This thread will be a continuing saga of farm life. Sometimes interesting, sometimes very humbling, sometimes joyful, sometimes sad. It is a different life for me, one that took a long time to get to. In a way, it's a return back to my roots. My favorite memories in childhood were mostly farm related, interestingly enough. First up is:
The healing power of animals
I have been thinking about this a lot lately, how important the animal kingdom is in relationship to ourselves. I could go off in several different directions with this, from how they have been viewed historically, to the wide ranging relationships they have with humans. They range from being our friends, to food, to wildlife, and more. Each of us is at a different place in our views on this. For some, they don't have a problem raising an animal, being friends with it in a way, and then subsequently slaughtering it for consumption. And I'm not even going to go into the whole "factory farm" business, and what I think of that.
I have been all over the place in my views on all of this. I have been vegetarian at times, and moving back towards that now, and taking my husband with me. I don't think it's just our eating habits that have to be examined here, it's a whole range of beliefs that are mostly unquestioned.
I still eat chicken and turkey, but sparingly and with awareness always about the life that was given for mine. I absolutely don't eat cows or pigs anymore, and cringe when I drive by cattle with the little tags hanging from their ears. And I definitely don't eat my goats. I pretty much don't eat fish much anymore either, with the effects of Fukushima still radiating out. And I know they, too, are sentient beings in their own right. I think about how many people feel quite strongly about the notion of alien races farming and possibly even eating us. I really don't see how we are any different though.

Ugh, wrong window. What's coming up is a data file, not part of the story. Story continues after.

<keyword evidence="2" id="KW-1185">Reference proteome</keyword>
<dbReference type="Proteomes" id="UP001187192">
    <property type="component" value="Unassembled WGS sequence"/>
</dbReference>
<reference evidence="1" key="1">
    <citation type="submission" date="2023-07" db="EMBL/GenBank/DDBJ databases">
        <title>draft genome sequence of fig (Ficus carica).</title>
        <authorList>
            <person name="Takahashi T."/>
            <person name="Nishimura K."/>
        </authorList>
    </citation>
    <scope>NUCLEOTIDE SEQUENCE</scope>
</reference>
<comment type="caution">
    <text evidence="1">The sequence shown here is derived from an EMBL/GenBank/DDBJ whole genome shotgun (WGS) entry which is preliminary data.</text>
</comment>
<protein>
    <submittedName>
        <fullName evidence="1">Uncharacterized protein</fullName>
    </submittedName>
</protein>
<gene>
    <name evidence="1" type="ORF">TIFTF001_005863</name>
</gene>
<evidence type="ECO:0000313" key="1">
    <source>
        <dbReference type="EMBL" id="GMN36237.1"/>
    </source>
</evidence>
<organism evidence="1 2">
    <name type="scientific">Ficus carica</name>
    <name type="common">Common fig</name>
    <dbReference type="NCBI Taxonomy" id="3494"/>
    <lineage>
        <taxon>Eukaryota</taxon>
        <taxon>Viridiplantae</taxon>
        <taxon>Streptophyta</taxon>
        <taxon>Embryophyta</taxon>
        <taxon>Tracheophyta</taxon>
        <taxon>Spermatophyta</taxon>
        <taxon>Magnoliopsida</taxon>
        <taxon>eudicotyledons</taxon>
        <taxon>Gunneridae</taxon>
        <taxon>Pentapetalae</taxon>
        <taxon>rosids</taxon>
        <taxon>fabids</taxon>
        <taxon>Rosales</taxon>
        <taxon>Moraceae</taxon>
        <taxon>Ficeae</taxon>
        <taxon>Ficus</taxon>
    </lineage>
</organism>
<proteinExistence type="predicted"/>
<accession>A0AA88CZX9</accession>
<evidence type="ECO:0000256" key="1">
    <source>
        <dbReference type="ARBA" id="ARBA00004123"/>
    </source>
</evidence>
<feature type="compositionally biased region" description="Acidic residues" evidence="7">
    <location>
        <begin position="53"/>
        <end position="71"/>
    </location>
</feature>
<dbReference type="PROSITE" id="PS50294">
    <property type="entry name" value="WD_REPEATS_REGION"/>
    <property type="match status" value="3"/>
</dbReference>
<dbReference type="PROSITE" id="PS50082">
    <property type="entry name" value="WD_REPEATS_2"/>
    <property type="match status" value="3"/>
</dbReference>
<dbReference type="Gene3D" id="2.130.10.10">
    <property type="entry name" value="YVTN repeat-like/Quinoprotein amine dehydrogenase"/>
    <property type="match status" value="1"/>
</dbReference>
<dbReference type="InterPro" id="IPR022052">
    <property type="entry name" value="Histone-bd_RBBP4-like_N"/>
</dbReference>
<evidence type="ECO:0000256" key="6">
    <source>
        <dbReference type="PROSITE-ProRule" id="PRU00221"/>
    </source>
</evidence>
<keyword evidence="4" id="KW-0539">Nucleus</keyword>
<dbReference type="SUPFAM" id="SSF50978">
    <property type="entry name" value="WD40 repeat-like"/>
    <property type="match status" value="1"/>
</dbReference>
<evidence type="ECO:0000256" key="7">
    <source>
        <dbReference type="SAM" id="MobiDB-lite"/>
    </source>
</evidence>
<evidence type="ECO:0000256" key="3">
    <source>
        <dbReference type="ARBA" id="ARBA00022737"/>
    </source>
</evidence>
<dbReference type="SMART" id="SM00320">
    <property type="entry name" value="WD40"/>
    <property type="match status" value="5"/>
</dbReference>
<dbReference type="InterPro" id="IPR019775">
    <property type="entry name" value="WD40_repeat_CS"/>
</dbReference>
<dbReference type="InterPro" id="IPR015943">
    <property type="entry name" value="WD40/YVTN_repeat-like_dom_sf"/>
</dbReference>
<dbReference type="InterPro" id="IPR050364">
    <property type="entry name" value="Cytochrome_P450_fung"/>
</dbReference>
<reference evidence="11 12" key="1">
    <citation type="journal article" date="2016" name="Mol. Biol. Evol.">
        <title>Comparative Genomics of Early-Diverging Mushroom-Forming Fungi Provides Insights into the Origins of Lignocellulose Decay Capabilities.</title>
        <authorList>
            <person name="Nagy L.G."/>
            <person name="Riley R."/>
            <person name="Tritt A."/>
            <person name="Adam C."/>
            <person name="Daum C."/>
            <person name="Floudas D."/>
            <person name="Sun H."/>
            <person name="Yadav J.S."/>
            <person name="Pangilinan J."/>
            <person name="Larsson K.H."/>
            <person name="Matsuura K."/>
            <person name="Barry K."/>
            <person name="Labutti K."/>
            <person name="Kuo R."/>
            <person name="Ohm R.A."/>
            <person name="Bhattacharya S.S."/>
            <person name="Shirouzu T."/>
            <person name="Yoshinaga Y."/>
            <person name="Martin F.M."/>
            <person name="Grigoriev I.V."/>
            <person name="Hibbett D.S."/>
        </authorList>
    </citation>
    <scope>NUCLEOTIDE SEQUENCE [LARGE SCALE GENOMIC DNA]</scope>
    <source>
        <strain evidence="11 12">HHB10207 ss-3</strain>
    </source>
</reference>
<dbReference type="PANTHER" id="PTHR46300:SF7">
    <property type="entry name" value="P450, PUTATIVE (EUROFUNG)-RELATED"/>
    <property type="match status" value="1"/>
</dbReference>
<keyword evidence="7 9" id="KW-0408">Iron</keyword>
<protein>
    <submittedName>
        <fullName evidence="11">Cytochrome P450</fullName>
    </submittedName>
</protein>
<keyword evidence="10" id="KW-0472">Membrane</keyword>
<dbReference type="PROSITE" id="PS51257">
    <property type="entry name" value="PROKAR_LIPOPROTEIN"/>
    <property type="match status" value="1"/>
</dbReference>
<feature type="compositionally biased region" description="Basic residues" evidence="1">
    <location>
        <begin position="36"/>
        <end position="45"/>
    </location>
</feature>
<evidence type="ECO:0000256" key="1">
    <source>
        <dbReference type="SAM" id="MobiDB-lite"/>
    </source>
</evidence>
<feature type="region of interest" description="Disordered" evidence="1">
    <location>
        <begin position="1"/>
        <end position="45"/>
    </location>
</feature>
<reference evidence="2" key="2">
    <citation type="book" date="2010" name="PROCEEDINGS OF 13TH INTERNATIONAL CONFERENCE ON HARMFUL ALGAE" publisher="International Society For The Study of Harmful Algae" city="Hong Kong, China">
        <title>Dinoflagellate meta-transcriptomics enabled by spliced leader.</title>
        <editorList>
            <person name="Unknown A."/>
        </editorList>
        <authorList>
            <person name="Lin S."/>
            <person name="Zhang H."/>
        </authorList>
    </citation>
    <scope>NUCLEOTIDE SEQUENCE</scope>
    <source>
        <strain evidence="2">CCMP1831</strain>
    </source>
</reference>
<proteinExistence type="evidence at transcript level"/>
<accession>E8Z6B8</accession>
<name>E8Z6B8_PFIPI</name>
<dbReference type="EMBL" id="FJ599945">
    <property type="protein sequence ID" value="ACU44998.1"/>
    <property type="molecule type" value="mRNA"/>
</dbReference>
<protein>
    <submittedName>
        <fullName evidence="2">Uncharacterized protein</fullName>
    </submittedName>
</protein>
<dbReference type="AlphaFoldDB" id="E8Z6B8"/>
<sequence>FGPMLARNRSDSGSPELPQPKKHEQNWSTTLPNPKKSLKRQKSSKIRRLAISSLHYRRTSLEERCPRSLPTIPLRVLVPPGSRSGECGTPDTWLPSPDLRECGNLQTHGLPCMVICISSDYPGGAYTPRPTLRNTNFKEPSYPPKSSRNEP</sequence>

Goats are a strange passion of mine, and I remember quite clearly another life where I lived in very close relationship to them. I do drink and use their milk, and I do realize and gratefully accept the gift they have given me. After several seasons of being there with them during kidding season, I know they know what love is, and form very strong bonds, and have great memories to boot.
But one of the things I have noticed is how happy people feel when they are around them. I have raved on and on about how much fun it is to take them all out for foraging walks. It reminds me of how fun it is to watch fish swim around in an aquarium. Very soothing and relaxing, for some reason. They are happy creatures by nature, and they exude an energy of confidence, community, and even joy. People generally don't get it until they actually come out and experience such a simple activity as walking the goats. Once they do, though, they do get it.
And this is especially true with the little ones. You just can't watch baby goats and be in a bad mood. Watching children interact with goats is also very rewarding. They are similar, in a way, because kids, like human children, are very curious. And they love to run. And jump. And butt heads. They are fairly horny too, LOL. But that is for another time, perhaps.